Tagged: installation

When it comes to the quality of your installation, it’s not the best decision to take any shortcuts. When you are installing your own equipment, there are many things to consider. I’m going to list some things that are essential in my opinion to use, or at least have around when doing an installation. I, myself keep all of these items in my installation bag at all times.

Sound Deadening Material

Known to many as dampening material, this stuff is the equivalent of jumping out of an airplane and landing on a cloud. A cloud made of Butyl rubber, that is. Buy a bunch of deadening material and load your car up. You’ll feel like you’re in a Lexus in no time.

Bass Blockers

For when your speakers can’t take a beating, there are bass blockers. Throw these in line with your positive connection to each speaker or tweeter, and never again will you need to worry about nasty distortion blaring through your beautiful jazz.

Heat Shrink Material

Guaranteed to make you look like a pro. Next time you’re wiring your friend’s stereo up, slap a piece of this over each connection and torch it with a lighter. Next, watch in awe as people start blowing your phone up with phone calls from your friend’s friends.

Butt Connectors

The next best thing to soldering. When you’ve run out of electricity and you just can’t seem to find the blowtorch Dad stashed somewhere short after Christmas, save some time and just use butt connectors. They’re quick and they hold a wire connection for a lifetime.

Zip Ties

Use these often. Tie your wires in bundles and run them parallel to one another for a clean installation that won’t be a mess if you need to get back into it later. Nothing is worse than becoming unorganized during your install and wasting precious beer drinking time.

Self-Tapping Screws

You may not need these for every install, but I swear they come in handy more often than you would think. Mounting an amp? Mounting some speakers? Attaching a double DIN cage to your new receiver? You’ll probably need some of these screws.

Relays

Single pole double throw relays. My longtime friends. I use these in every installation that requires more than one accessory to be triggered off a head-unit. Your decks remote wire will only put out a few volts, which isn’t enough when trying to run multiple amps, processors, etc. Throw a relay in the mix and shoot a wire straight to the battery connection, and you’ve got one strong signal.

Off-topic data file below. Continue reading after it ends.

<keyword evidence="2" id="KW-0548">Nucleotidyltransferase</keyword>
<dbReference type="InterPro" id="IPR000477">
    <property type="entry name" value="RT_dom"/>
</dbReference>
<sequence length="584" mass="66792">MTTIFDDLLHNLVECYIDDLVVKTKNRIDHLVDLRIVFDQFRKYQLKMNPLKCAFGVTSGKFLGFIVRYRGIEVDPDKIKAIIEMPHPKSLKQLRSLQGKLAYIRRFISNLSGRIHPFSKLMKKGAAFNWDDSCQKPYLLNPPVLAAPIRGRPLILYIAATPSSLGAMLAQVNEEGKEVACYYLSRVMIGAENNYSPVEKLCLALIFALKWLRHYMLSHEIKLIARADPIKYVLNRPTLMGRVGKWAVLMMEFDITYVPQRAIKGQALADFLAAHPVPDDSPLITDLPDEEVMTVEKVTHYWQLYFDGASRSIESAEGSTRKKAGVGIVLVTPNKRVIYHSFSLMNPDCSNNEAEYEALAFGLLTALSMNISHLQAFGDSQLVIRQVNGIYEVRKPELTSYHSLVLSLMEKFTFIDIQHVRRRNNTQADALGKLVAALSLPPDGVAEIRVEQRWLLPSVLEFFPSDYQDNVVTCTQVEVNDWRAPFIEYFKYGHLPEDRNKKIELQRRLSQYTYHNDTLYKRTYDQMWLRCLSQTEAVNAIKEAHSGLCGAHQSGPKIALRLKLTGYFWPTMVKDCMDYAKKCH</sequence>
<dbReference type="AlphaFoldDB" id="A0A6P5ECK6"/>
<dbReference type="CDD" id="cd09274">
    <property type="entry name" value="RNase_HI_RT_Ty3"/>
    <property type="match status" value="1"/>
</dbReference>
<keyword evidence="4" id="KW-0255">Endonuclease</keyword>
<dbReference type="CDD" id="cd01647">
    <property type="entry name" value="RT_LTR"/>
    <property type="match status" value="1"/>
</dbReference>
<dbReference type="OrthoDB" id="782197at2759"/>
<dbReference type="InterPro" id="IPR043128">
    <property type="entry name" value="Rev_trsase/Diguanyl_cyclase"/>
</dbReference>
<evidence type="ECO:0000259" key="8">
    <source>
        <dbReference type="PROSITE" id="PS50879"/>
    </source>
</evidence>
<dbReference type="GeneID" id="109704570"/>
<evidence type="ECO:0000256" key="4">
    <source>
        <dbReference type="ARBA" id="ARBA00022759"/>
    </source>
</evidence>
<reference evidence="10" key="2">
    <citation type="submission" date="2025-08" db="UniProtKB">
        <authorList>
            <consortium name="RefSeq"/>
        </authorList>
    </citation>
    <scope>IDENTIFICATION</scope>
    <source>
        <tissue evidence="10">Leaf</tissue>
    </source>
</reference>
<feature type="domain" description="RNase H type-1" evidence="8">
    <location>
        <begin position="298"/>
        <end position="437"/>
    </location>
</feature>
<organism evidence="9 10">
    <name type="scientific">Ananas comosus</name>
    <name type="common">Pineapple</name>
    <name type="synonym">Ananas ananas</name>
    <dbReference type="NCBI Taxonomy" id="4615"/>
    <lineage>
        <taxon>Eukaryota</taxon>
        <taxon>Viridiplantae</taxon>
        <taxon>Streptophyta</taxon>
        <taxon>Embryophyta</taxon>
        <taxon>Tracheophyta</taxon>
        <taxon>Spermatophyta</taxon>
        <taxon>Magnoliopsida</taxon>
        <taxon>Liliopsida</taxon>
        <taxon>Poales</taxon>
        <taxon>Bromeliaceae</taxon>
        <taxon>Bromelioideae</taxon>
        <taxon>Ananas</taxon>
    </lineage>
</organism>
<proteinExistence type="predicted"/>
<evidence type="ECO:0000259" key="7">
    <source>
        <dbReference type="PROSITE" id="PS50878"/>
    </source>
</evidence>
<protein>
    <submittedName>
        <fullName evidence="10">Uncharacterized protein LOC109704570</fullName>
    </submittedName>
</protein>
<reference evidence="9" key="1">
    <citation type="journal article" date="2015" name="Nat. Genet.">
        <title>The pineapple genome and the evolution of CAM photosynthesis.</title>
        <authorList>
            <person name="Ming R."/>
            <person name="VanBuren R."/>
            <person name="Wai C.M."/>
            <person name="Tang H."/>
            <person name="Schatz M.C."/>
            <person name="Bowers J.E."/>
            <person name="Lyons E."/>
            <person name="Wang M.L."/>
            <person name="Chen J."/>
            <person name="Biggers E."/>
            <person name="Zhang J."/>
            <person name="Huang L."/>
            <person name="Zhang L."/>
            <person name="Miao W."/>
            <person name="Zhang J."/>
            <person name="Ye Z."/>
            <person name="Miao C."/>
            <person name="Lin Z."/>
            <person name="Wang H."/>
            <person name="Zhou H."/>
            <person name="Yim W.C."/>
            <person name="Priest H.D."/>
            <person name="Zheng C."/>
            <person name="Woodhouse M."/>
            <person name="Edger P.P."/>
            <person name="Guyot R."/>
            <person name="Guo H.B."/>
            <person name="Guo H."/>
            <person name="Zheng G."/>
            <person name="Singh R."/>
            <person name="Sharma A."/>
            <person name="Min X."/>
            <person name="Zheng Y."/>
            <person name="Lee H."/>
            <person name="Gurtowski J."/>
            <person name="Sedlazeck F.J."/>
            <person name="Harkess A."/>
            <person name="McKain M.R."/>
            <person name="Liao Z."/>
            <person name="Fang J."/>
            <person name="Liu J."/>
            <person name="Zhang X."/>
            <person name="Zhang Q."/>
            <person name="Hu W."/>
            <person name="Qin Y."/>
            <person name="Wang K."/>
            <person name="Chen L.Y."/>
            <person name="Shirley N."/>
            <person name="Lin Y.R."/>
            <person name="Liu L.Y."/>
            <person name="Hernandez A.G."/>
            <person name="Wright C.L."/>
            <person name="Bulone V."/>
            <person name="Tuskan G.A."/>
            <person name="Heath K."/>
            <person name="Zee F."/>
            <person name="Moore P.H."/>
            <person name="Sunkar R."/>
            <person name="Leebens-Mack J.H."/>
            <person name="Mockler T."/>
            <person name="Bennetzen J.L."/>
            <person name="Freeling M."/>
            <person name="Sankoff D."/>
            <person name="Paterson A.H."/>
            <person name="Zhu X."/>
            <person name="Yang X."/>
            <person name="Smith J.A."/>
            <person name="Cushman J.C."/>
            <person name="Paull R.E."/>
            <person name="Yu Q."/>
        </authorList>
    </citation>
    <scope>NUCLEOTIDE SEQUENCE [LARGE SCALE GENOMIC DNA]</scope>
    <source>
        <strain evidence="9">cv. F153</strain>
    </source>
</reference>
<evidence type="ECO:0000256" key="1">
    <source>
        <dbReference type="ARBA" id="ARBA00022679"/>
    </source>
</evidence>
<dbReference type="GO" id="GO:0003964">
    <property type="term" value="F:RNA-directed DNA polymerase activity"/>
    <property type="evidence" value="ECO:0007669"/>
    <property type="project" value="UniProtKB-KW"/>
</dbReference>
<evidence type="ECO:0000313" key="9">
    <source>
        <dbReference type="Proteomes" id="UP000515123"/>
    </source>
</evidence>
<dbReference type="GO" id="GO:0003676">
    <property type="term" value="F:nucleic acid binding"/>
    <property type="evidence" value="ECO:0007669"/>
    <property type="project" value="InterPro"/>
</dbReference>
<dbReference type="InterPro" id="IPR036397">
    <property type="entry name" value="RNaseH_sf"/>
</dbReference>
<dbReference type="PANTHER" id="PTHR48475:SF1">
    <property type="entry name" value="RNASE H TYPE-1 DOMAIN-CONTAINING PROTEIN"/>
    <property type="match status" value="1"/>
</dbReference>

Be Prepared for Any Install

Low and behold, there it is. The 7 essential accessories that you mustn’t find yourself without. You can find almost all of this stuff at your local hardware store. Your installation will be of much better quality and build if you use these key ingredients.

You’re interested in upgrading the factory stereo in your car to something that sounds better. The problem is, you don’t know how to install it! It’s actually a lot simpler than you may think. With a few tools and an hour or two of your time, you will have a new car receiver in your dash in no time.

1. Out With the Old

Let’s begin by disconnecting the negative ground wire from your battery to eliminate the chance of a short circuit during the installation. Depending on your car or truck, you may need to remove a trim piece or two that surrounds the stereo using a panel removal tool; I suggest you research the best way to do so for your vehicle. If your factory receiver has small holes on the left and right sides, you will use stereo removal keys to unlatch the stereo from its chassis and pull the receiver out. If your factory stereo does not utilize these removal keys, you may gently angle a flat head screwdriver behind the deck and force it in an outward direction. Disconnect any harnesses or plugs on the back of the unit.

2. Wire It Up

This is the fun part. You will need the stereo wiring harness that came with your receiver, along with a vehicle wiring harness that is compatible with your car or truck. Each wire is color coordinated and has a purpose. Find wires of the same color on each harness and use a wire stripper to remove an eighth inch of wire insulation from the end. Use a butt connector to connect the two wires together and crimp each end tightly. Proceed with each wire on the harnesses, then use either electrical tape or zip ties to bundle the wires together to strengthen the connections.

3. In With the New

Now that your harness is all set to go, it’s time to hook everything up. Find the male plug that was originally connected to your old stereo and plug it into the female end of your new harness. Use the remaining available side of the harness to plug into the new receiver. If you did everything correctly it should power right up! If everything is in working order use a dash kit to fit the new stereo and secure it into the stereo housing. The dash kit should come with instructions on how to do so.

Give It a Shot

You can find most of the tools and connectors you need at your local hardware store, and vehicle specific dash kits and wiring harnesses are available at very reasonable prices online or through popular audio stores. It’s really quite simple to get a new stereo in your car, you just need to clear up a day and dedicate some time to the project. If you’ve enjoyed this guide and found it helpful, or if you have some tips of your own, please leave us a comment. We would love to hear from you.